It seems that the great Etsy View crisis of '08 may be coming to a close. Oh how I will miss the countless threads crying about lost views and the administrators inability to fix this problem. I was lucky enough to only lose my views once or twice, but honestly it wouldn't have mattered at all to me. I know many people see item views as an important business tool and they can be useful for creating some statistics, but views have little to do with sales.
Hear me out, I worked in retail for a time and I was able to learn quite a few things about shoppers, their habits and did my fair share of gathering sales data. You know what, no physical business keeps track of what their customers look at and most don't keep track of how many people walk through the door. They keep track of sales, that's all. They use the details of those sales to determine what else will sell. Views don't matter, sales do.
There are as many different kinds of shoppers as there are different kinds of people but there are three min groups I'd like to bring up in an effort to defend my opinion on views. First, The Determined Shopper, they get in, get what they were looking for and they get out. The Determined Shopper rarely gets distracted by anything but their goal purchase. Second, The Lookey Loo, they generally have no intent to purchase anything and spend hours looking at everything. They are the customer that tries on 12 outfits, listens to all the new CD's and asks questions until the salespeople begin to wish them harm, then they leave empty handed. The last group is the Casual Shopper, these are the money shoppers. They go in wanting to buy something, but they don't really care what. They may have an idea, but they are easily influenced by displays and salespeople. They may look at a lot of things, but they generally buy a lot as well.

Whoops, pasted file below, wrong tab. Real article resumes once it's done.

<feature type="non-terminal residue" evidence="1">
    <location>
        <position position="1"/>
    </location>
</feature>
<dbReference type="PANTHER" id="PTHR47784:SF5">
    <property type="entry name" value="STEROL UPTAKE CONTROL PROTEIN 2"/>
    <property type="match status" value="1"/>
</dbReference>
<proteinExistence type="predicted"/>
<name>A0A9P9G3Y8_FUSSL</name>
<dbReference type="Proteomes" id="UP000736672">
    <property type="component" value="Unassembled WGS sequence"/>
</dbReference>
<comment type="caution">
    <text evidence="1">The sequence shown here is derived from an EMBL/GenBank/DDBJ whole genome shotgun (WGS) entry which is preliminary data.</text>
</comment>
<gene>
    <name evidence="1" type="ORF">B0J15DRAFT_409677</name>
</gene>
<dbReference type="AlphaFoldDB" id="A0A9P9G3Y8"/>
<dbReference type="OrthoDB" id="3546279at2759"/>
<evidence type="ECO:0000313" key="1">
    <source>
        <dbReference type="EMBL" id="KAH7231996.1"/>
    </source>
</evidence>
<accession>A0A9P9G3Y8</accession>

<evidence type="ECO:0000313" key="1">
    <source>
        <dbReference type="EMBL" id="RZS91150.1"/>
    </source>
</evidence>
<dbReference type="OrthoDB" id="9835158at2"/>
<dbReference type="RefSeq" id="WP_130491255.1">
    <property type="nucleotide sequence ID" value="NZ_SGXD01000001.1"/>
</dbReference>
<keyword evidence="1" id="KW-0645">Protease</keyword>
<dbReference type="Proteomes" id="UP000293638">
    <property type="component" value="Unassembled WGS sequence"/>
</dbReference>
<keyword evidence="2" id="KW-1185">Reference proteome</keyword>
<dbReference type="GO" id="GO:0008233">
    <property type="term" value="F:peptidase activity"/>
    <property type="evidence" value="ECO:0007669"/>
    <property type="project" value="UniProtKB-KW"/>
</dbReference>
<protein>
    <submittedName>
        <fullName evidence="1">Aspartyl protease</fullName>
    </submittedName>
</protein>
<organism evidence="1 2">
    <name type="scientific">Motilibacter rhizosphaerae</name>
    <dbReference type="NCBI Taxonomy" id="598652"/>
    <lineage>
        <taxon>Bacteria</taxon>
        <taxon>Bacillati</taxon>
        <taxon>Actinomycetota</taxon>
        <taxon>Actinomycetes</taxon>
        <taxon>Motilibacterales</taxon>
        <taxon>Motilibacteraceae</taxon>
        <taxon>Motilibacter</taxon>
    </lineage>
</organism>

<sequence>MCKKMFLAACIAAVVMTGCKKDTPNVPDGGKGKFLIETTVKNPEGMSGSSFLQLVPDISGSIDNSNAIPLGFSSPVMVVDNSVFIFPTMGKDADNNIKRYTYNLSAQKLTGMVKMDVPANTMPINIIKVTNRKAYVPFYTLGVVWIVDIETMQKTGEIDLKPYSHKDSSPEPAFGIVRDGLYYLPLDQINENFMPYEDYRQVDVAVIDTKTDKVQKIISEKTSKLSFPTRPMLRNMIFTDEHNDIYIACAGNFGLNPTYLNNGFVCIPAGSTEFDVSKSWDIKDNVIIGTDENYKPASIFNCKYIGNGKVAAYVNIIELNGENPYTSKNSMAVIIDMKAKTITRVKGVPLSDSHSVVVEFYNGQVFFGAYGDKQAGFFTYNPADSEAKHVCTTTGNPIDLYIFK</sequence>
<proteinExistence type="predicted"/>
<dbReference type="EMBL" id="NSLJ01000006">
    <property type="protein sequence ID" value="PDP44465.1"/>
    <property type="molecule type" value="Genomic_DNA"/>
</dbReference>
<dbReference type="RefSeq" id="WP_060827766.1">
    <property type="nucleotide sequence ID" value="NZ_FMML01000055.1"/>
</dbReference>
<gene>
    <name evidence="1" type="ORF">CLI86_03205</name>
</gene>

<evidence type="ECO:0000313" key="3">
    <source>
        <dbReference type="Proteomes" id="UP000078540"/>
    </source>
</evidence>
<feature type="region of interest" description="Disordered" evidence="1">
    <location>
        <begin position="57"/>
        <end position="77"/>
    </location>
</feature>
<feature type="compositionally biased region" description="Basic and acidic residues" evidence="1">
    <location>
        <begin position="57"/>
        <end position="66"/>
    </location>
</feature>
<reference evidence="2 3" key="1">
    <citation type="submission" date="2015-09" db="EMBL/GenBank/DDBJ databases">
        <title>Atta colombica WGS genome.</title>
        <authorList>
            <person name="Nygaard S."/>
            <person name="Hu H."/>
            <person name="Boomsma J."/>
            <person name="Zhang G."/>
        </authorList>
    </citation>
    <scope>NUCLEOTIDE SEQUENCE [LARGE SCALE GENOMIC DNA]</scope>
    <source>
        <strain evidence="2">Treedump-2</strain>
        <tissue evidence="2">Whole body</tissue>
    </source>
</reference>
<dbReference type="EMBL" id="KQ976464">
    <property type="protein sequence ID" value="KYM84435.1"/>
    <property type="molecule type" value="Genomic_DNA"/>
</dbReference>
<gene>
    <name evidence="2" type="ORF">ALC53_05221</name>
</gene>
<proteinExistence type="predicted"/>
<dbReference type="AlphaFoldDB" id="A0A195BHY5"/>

So here's the problem with using views as a real gauge of saleability, there are far more Lookey Loos than any other group of shoppers. They are the ones giving you all your views. They are influenced by each other too. The Lookey Loo wants to know why everyone else looked at something so they look too, but they're probably not buying.
Here's a more specific example. Yesterday I saw a thread about most viewed items. One person shared an item viewed something like 1800 times that had been on the front page multiple times, wasn't priced too high and yet no sale. Wanna know why? The picture was amazing, beautifully composed, great color, but when you clicked through to the other pictures it became apparent that the item was just average. Not bad, but the picture was so much better. You get views when the first picture is great, but you get sales when the item is just as great.
Yes, you can use view data to determine what catches people eyes, but your sales data shows what captures peoples money. Or better yet, you could ignore the views altogether and make what you love and what sells for you. That's what I do.